The last item for discussion is amateur or Ham radio.
Every prepper should have a Ham license. The Technician class license is not hard to obtain, and it will give you the license you need to transmit and receive on specified portions of the amateur bands.
Remember that a group of frequencies is known as a band. These bands are assigned names based on the frequencies they cover. For example, the 80 meter band covers the HF frequencies between 3.5 and 4.0 Mhz. The 40 meter band covers the HF frequencies between 7.0 and 7.30 Mhz, while the 2 meter band covers the VHF or Very High Frequencies between 144.0 and 148.0 Mhz. The bands above 2 meters are generally referred to by their frequency. The 222 band covers the VHF frequencies between 222.0 and 225 Mhz. The 440 band covers the UHF or Ultra High Frequencies between 420.0 and 450 Mhz, while the 900 band covers the UHF frequencies between 902 and 928 Mhz. A quick search of the Internet for amateur radio band plans will net you a lot of charts and graphs depicting all the bands and their sub uses.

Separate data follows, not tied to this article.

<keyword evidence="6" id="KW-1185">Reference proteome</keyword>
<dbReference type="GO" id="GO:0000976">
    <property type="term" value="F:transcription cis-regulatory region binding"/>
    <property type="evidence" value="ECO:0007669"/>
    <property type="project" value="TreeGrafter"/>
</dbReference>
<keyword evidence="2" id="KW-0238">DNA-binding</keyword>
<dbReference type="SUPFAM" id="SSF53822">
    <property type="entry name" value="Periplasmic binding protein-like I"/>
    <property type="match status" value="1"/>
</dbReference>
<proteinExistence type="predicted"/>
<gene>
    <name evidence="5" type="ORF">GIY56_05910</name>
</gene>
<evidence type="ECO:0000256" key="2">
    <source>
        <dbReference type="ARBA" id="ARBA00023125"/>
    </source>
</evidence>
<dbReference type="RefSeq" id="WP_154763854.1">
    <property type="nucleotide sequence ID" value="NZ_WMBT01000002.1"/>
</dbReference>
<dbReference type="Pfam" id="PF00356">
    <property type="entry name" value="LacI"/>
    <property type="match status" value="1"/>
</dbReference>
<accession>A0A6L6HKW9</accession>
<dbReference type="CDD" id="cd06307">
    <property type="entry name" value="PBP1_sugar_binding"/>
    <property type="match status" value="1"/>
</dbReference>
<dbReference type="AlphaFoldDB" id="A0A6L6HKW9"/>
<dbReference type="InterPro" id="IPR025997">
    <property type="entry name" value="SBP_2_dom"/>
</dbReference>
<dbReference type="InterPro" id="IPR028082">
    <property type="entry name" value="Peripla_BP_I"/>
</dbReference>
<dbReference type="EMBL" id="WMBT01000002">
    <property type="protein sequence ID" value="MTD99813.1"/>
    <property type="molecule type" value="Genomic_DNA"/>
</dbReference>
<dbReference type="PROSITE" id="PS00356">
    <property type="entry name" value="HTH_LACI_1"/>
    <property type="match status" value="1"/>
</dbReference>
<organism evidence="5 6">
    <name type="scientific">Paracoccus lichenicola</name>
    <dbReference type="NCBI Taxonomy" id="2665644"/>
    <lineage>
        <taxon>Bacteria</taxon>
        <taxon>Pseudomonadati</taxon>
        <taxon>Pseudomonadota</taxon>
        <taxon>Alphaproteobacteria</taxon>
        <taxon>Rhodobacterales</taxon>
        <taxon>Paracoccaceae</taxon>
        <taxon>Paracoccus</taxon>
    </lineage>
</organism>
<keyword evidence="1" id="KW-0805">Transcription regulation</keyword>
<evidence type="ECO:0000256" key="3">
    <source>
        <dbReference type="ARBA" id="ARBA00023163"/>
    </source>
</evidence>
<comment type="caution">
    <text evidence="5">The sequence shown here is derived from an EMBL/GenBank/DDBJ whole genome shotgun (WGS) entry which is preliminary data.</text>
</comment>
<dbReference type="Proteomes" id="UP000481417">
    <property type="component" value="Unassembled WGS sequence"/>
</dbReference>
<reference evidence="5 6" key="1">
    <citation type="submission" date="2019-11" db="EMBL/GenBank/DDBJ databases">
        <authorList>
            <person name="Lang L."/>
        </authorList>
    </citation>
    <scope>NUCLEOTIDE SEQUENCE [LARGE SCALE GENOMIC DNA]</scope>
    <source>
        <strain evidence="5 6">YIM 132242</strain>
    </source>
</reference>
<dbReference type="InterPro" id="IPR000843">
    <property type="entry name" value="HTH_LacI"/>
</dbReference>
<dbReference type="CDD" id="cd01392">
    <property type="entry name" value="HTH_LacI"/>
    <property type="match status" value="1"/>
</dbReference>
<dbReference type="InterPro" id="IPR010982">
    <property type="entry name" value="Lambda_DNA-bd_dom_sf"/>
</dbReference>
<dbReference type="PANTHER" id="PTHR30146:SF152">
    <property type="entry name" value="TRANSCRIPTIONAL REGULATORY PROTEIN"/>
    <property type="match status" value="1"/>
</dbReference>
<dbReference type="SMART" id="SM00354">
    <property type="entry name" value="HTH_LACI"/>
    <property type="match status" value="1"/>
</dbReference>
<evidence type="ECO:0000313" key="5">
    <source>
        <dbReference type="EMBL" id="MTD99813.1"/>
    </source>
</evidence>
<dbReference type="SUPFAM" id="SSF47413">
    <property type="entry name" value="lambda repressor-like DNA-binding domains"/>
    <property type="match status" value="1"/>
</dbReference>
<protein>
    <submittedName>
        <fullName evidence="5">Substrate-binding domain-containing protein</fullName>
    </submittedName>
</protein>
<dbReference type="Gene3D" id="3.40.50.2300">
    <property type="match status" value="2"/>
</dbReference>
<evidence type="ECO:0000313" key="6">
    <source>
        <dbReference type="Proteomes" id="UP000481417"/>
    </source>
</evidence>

One thing about Ham radio is that it covers an extremely wide range of frequencies. When using the HF bands, depending on who you want to talk to will determine what frequencies you will use. If you want to talk to someone in Europe, Africa, South America, or the Far East, you would most likely use the higher frequencies in the HF spectrum. These would be the 10, 12, 15, 17, and 20 meter Ham bands. If you want to talk to other Hams in the United States, you would most likely use the 40, 80, and 160 meter bands. Something referred to as propagation will determine your actual shortwave band usage. The sun affects propagation, and therefore you will use different bands at different times of the day depending on how far away you want to talk. Propagation is a science unto itself and way beyond discussion in this document. Search the Internet for propagation.